"Work - shake it to the left!"
"Work - shake it to the right!"
It may not be RuPaul, but Bunny Fu-Fu and Kenneth Blake definitely shook the University of Arizona campus yesterday.
Men dressed in feathers, stiletto heels and glitter spiced up the Old Main fountain area in the ninth annual Bisexual Gay and Lesbian Association drag show.
Bunny Fu-Fu performed in the Associated Students-sponsored show for the second straight year.
"Besides the heat, it's a lot of fun," Fu-Fu said. "We try to put on a good show."
Kenneth Blake, Ms. Gay Tucson of 1997 and Ms. Gay Arizona of 1998-99, also performed for the third straight year in the University of Arizona show.
He has been a performing drag queen for the last 11 years.
"I love what I do, or I wouldn't do it," he said.
Blake said he tries to keep the same enthusiasm whenever he performs.
"I have a policy, whether it be five or 500 (people), I give the same show," he added. Yesterday's show gathered about 100 onlookers.
Zach Downing, a theater junior, is the co-director of UA's BGALA. He has been involved in the organization for the past three years.
"I think it's (the drag show) a great way to bring the community together," Downing said. "This year we wanted to make it a little more well-rounded."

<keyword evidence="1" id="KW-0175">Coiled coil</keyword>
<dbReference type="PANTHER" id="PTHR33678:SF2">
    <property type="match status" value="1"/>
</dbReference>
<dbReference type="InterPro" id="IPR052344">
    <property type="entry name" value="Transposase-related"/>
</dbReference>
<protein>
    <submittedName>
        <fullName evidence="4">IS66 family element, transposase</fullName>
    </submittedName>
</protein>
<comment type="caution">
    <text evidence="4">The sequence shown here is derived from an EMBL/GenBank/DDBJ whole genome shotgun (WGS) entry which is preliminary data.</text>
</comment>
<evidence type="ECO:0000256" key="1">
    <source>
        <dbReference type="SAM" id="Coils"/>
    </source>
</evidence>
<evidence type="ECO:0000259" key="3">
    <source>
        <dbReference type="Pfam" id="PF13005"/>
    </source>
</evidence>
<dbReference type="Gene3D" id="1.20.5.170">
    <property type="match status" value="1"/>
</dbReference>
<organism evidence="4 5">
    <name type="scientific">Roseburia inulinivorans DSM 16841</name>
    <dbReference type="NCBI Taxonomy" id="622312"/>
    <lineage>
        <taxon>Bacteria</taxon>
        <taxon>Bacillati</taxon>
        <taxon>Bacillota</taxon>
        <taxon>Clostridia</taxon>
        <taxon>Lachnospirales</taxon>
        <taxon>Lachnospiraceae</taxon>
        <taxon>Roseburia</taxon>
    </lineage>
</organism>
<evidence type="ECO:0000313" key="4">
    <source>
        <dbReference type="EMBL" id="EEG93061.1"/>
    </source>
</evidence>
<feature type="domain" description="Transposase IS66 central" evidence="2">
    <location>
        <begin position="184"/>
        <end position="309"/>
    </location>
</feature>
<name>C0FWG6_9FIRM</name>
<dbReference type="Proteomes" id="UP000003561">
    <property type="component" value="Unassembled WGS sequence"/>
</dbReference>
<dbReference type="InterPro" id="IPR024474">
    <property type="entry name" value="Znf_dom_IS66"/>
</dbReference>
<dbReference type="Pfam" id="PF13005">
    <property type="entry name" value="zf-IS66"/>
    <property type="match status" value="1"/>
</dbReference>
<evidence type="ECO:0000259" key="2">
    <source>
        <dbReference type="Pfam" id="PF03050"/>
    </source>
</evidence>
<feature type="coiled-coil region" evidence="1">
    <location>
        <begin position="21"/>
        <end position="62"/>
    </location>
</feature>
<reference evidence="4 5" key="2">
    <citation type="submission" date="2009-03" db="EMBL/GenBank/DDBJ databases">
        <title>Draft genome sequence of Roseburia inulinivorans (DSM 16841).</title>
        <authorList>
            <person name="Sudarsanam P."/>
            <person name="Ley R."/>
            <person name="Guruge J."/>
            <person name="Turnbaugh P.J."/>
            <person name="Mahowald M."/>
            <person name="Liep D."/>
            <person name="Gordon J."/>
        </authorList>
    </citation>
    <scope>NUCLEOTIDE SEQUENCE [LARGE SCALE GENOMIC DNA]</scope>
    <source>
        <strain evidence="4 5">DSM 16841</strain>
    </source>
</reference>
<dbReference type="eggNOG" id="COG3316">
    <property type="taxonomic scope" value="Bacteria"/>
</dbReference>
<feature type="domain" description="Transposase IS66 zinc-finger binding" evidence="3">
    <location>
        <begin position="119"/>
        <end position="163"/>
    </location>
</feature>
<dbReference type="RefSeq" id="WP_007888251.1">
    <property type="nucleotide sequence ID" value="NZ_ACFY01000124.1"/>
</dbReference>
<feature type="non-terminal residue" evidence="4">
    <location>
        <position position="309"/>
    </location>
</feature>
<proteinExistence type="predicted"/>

Downing said the week's main attraction last year was the drag show, but this year BGALA has organized more serious attractions. The new events include a Day of Silence and a poetry reading in the Cellar today.
Kira Mauro, first year graduate student and BGALA speaker panel coordinator, has been involved with the organization for the past five years.
"Every year we get a big pull from the drag show," Mauro said.
Mauro said the drag show and the rainbow closet door - to symbolize "coming out" - placed on the Mall always occur during National Coming Out Week.
As a symbolic gesture, students electing to "come out" can walk through the door.
Overall, Mauro said the university is accepting of the week's events.
"The most threatening thing we've had is frat boys running through the door on a dare," she added.
During the drag show, BGALA provided other homosexual-supportive organizations the chance to address the campus.
Nick Ray, one of the directors of Wingspan - the Tucson Lesbian Gay Bisexual Transgender Community Center - took advantage of the opportunity.
Ray said the center has legal advice, youth programs, free anonymous HIV testing and a lending library.
"We have books about issues in 'coming out' and books to give to your parents," Ray added.
Many students took a moment out of their day to watch the show.
Mari Zang, an astronomy and physics freshman, said the drag show was interesting.
"It was weird to see men dressed as women dancing in front of Old Main," she said. "(The show) is really interesting. It's like 'welcome to college.'"
Amanda Hensal, a business freshman said she was shocked watching the show.
"Wow, it's interesting," she said. "I come from a really small town, and I've never seen anything like this. It's completely socially unacceptable where I come from."
Daniel Long, an anthropology senior thought the show was great.
"I think it's fun, but it doesn't necessarily represent the whole gay community. I think the rest of the week's events will better portray it," Long said. "I wish they were on the other side (of Old Main) dancing with the gospel singers."